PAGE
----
Just yesterday I commented, as I often do, on one of Andy Revkin's NYT blog articles on the Australian climate bill. Andy was concerned about the large amount of coal exports from Australia to China and other Asian "tiger" economies, exports unaffected by the otherwise strong new legislation.
Also in response to the blog article, Carl Pope of the Sierra Club posted an excellent update on Chinese coal markets, well worth the read not only for its excellent content, but also for its economic and technological competence. It was too long for Andy's comment section so was re-posted on Crocodoc:
This was particularly helpful as it came along at a moment when I was (once again) beginning to feel that most environmentalists had lost the plot, technologically speaking.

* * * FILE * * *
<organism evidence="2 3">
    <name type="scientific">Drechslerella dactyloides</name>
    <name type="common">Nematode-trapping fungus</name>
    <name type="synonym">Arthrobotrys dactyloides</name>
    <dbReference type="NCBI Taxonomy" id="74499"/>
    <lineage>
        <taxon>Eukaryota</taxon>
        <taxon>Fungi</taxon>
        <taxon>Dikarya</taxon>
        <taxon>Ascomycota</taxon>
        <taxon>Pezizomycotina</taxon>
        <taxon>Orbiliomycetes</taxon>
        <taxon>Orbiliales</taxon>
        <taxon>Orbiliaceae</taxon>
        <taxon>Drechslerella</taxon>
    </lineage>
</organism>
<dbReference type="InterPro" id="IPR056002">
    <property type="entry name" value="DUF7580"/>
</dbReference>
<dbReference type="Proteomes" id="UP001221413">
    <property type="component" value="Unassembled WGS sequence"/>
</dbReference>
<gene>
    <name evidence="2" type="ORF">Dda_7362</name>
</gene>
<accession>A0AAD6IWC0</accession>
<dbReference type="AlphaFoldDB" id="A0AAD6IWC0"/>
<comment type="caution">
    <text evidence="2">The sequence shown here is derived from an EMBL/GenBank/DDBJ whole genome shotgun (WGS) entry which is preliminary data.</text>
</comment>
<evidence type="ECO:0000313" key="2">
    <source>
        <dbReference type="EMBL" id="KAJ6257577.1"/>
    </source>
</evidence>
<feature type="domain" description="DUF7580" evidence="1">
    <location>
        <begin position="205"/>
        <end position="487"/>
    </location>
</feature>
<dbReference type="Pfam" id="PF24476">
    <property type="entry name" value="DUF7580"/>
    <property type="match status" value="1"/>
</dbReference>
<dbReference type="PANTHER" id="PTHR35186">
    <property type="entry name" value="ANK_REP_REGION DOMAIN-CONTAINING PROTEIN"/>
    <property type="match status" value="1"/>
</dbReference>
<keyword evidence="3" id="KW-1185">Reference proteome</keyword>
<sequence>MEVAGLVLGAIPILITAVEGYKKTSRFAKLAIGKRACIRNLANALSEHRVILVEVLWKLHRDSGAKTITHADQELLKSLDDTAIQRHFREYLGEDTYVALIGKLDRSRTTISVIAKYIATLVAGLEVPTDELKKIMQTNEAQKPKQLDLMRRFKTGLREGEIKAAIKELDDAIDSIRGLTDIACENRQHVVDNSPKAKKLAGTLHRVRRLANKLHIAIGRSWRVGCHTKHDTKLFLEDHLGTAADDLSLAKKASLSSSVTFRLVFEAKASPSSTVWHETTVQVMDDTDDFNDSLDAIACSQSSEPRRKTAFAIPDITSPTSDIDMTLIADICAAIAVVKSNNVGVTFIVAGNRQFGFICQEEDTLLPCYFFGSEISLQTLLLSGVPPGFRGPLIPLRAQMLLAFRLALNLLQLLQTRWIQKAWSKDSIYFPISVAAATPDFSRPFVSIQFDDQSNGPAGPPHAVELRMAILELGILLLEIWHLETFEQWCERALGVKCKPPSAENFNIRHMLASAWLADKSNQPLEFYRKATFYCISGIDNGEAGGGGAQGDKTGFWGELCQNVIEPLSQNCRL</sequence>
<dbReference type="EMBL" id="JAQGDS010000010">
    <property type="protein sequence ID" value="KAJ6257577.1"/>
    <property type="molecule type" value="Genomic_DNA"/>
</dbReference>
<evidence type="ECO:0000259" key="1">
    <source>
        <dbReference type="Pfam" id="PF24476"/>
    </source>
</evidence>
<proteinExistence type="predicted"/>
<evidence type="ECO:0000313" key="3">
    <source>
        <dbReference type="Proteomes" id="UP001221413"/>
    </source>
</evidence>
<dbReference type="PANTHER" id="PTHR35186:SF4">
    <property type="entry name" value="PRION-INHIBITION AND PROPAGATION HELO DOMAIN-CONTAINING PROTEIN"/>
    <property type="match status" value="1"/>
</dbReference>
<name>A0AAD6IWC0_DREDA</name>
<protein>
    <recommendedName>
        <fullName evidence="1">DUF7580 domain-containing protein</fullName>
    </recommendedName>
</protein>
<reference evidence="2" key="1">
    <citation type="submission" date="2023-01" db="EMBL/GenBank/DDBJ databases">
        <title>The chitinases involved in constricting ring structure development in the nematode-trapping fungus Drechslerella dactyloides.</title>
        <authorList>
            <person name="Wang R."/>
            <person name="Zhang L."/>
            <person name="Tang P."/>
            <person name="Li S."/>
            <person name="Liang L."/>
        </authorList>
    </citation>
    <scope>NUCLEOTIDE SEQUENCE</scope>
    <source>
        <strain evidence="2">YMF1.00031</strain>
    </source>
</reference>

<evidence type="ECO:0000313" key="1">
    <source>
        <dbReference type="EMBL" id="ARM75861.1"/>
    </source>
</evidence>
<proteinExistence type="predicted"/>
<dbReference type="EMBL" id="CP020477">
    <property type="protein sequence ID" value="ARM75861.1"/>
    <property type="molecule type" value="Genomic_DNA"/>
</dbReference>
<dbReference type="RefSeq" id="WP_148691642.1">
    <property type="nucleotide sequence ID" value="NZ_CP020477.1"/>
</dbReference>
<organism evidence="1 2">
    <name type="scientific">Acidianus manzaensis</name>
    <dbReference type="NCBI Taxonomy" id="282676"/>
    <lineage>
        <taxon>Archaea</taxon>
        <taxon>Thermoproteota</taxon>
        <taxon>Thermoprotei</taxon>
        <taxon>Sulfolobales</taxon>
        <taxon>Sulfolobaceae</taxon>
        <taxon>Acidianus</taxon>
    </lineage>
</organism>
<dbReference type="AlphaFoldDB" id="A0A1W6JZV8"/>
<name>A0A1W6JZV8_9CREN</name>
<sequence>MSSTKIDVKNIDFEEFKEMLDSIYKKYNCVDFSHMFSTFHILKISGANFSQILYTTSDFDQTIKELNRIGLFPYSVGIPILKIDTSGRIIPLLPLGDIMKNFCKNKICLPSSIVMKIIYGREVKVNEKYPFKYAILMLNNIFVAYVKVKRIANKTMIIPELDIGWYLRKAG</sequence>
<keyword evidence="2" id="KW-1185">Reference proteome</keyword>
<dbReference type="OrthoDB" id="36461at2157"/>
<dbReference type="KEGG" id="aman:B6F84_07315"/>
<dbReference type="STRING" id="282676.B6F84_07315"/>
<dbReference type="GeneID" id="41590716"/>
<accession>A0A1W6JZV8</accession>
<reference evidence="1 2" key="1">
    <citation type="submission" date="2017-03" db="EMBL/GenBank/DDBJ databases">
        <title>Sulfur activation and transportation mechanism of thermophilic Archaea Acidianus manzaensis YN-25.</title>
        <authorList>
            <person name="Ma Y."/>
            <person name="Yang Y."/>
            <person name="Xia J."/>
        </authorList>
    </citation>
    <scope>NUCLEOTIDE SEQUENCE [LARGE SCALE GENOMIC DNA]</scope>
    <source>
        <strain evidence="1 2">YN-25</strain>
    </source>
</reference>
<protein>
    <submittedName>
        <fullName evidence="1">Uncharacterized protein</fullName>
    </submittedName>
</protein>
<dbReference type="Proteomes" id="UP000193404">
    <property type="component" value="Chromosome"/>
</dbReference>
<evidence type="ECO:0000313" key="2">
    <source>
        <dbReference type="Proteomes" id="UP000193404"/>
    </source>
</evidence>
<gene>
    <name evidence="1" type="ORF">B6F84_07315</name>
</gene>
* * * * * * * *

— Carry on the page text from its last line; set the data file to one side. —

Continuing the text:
This feeling overcomes me regularly when confronted with Maine's anti-wind power activists movement, and indeed with anti-energy NIMBY-ism of all kinds. I guess it's just part of the angst of our times.
Talking about angst of the times, I was remembering the early nineteen-eighties in Britain on one of my blog posts just recently, and then came across this excellent Channel Four documentary on the undeclared civil war that was fought in Britain's northern and western mining communities in 1984 and 1985. This was the conflict that, along with the Greenham Common Peace Camps, forced me out of the Royal Air Force.
Not only is it an excellent film, it also has a great eighties soundtrack.
It made me quite nostalgic.
You'll need to rent it on DVD, or buy a VPN membership.